Chauncey Hawley "Dick" Griffith

(1879 - October 7, 1956)


The Lusk Herald
October 11, 1956


Brother of James B. Griffith Dies In New York Sunday

Chauncey H. (Dick) Griffith, 78, of New York City and brother of James B. Griffith, Sr. of Lusk, died in New York Sunday morning. Services are being held in Lexington, Ky. this Thursday morning.

Although it is doubtful if a single person outside his relatives in Niobrara county ever heard of Mr. Griffith, it is a safe supposition that every English reading person in the world and many readers of foreign languages have viewed his works.

Mr. Griffith was a vice president of the Mergenhaler Linotype Co. in charge of typographical development. The total production of faces and point sizes of type of all kinds produced under his direction from 1916 to 1951, when he retired, was estimated to exceed 1500 alphabets in addition to hundreds of thousands of special characters, decorative units, mathematical and scientific characters of every description. This news story, just as all the body of The Lusk Herald, is set in Times Roman, one of the last type styles drawn and cut under his direction. Every telephone user views one of his works every time a number is looked up for he developed Bell Gothic especially for the American Telephone and Telegraph Company.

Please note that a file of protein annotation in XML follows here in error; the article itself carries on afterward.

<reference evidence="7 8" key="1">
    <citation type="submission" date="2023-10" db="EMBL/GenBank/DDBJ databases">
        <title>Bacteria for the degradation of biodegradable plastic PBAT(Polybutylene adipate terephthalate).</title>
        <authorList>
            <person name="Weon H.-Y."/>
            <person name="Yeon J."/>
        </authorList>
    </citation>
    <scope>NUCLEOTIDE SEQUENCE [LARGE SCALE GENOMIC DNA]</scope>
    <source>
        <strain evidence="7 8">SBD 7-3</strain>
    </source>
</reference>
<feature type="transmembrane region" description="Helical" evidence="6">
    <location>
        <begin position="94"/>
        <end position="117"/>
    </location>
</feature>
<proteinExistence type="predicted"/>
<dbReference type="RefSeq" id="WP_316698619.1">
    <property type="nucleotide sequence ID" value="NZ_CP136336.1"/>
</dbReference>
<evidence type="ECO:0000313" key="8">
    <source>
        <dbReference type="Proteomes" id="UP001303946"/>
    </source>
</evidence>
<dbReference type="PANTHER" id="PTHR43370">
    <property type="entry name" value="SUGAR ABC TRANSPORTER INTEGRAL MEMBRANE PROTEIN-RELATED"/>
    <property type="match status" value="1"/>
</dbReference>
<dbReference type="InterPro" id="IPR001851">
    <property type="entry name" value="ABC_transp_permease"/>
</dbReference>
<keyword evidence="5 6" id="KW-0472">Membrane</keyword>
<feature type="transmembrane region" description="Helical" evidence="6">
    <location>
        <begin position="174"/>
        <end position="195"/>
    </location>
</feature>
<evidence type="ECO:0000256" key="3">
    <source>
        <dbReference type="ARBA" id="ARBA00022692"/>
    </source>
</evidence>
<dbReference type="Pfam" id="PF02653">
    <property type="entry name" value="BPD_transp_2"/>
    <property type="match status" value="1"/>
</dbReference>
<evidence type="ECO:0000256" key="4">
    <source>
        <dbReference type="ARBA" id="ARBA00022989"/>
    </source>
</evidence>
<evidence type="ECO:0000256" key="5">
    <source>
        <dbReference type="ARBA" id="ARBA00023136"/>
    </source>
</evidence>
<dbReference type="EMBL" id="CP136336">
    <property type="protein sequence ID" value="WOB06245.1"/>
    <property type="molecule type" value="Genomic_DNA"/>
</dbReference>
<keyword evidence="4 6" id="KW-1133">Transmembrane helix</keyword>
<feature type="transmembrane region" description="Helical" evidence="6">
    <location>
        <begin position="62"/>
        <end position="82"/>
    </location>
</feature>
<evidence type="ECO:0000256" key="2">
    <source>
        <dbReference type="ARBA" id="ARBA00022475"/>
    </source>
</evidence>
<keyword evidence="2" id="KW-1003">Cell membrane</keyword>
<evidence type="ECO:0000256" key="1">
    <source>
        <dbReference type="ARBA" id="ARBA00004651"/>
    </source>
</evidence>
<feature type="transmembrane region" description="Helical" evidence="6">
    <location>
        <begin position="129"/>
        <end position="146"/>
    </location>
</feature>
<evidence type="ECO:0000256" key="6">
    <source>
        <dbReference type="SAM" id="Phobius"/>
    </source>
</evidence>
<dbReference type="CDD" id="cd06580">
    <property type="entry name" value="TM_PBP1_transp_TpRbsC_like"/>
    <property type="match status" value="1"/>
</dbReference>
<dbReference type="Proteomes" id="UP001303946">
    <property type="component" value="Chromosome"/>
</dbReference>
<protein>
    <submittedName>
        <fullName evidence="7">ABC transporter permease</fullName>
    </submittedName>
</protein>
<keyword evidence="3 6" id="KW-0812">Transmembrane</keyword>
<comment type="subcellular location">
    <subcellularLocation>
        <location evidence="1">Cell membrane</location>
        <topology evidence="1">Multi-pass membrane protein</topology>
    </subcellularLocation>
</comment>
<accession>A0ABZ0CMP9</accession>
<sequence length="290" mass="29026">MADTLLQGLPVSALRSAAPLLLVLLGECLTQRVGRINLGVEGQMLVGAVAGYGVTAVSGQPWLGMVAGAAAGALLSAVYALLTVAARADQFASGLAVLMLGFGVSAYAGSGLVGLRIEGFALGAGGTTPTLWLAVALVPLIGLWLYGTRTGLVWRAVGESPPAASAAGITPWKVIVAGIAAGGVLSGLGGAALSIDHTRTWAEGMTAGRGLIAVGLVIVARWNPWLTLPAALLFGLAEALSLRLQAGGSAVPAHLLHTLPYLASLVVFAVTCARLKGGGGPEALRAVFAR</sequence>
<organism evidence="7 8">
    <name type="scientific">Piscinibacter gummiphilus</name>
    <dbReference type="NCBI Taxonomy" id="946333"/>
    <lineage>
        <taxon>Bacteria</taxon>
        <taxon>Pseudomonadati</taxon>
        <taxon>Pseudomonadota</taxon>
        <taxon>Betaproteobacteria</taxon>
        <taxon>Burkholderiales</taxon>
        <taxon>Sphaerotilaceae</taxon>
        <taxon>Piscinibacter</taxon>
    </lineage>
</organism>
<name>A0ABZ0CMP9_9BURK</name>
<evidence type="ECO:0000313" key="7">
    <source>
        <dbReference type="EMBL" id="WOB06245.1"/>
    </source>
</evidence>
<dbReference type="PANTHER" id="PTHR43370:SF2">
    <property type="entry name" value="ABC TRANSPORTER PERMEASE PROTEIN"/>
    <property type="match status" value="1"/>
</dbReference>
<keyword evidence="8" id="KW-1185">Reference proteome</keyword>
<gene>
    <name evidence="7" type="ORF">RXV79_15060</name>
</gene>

Outstanding among his achievements, "The American Printer" magazine says, was that of "reducing the 1500-character Hindustani alphabet to thh Linotype (typesetting machine) keyboard without sacrificing traditional attributes."

For this signal service Mr. Griffith was decorated by Mahatma Gandi of India. The magazine further said "Griff has a canny eye for international alphabets, organizes common and uncommon denominators, establishes a tight nucleus of fundamentals about which play another alphabet of inflections."

Chauncey Hawley Griffith was born in Ironton, Ohio in 1879. In 1895 he started his apprenticeship as a printer. By 1899 he was an accomplished linotype operator. In 1906 he relinquished an $80 a week job for a $25 a week job with a future. After traveling for a number of years as a salesman and special representative of Mergenthaler Linotype Company, he was called to Linotype headquarters in 1915, made special assistant to the president, and placed in charge of type design and manufacture. In 1936 he was made vice president in charge of typographic development, the position he held until his retirement.

He is survived by his wife, two brothers: James B. of Lusk, and Charles of Pasco, Wash.

James B. Griffith left Lusk Sunday to attend the services.








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